Pecorino starts with the sheep. It’s even in the name — Pecorino cheese is named after pecora, the word for sheep in Italian. The three Pecorini begin with pure, fresh, whole sheep’s milk from the idyllic island of Sardinia.
Pecorino is one of the world’s most ancient cheeses. The three Pecorini trace their roots back to Sardinia’s ancient history of traditional shepherding and cheesemaking, although the oldest Pecorino most likely comes from even before that, in the countryside near Rome.
Ancient Roman scholars, including Varro, Galen, Virgil and Pliny the Elder, made historical references to cheese production techniques not much different from today’s Pecorino. Pecorino could be found on the tables of Republican senators and consuls, where it was often enjoyed during special occasions and prized for its wonderful, complex flavor. It was also a practical food that sustained many — its high quality nutritional value and long shelf life made it a perfect staple for the famous Roman legionnaires to take on their expeditions.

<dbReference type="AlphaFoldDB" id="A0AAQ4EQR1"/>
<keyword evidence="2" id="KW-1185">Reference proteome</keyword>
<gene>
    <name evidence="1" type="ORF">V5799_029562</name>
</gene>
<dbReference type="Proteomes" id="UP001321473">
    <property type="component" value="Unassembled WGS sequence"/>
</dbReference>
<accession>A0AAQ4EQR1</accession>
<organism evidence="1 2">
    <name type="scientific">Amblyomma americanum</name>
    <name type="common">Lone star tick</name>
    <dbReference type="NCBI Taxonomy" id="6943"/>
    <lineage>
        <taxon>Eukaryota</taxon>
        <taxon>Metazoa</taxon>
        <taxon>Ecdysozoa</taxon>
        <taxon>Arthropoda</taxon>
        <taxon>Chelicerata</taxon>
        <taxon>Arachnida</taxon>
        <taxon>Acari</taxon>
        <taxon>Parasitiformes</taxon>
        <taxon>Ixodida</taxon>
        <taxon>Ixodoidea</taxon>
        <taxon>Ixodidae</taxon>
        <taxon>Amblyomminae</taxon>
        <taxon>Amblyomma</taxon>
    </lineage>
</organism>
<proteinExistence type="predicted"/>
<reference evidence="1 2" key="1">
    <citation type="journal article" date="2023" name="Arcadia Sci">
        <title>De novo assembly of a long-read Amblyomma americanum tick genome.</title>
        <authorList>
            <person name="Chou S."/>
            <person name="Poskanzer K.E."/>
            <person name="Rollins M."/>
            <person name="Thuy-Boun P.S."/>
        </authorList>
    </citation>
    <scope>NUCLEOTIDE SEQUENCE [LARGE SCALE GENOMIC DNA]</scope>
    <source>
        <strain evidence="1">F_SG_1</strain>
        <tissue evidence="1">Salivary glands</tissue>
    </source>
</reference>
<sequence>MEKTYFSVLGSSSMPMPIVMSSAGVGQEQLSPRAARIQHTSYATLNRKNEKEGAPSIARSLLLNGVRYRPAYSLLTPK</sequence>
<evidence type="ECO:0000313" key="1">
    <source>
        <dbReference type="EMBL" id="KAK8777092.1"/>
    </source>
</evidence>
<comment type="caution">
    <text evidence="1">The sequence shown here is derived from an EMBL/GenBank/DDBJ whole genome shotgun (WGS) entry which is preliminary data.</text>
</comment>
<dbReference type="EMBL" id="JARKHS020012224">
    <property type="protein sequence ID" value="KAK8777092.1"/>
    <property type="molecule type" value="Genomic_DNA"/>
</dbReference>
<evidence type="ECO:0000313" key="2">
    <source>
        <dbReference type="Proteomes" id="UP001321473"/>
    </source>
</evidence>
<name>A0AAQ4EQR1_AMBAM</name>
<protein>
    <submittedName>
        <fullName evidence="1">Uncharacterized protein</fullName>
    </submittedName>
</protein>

In his book “Cheese and Culture”, Paul S. Kindstedt writes, “cheese making was an important part of the Roman military machine, and in times of peace legionnaires even may has doubled as cheesemakers themselves.” Roman soldiers were allotted 1 ounce of Pecorino as part of their daily rations.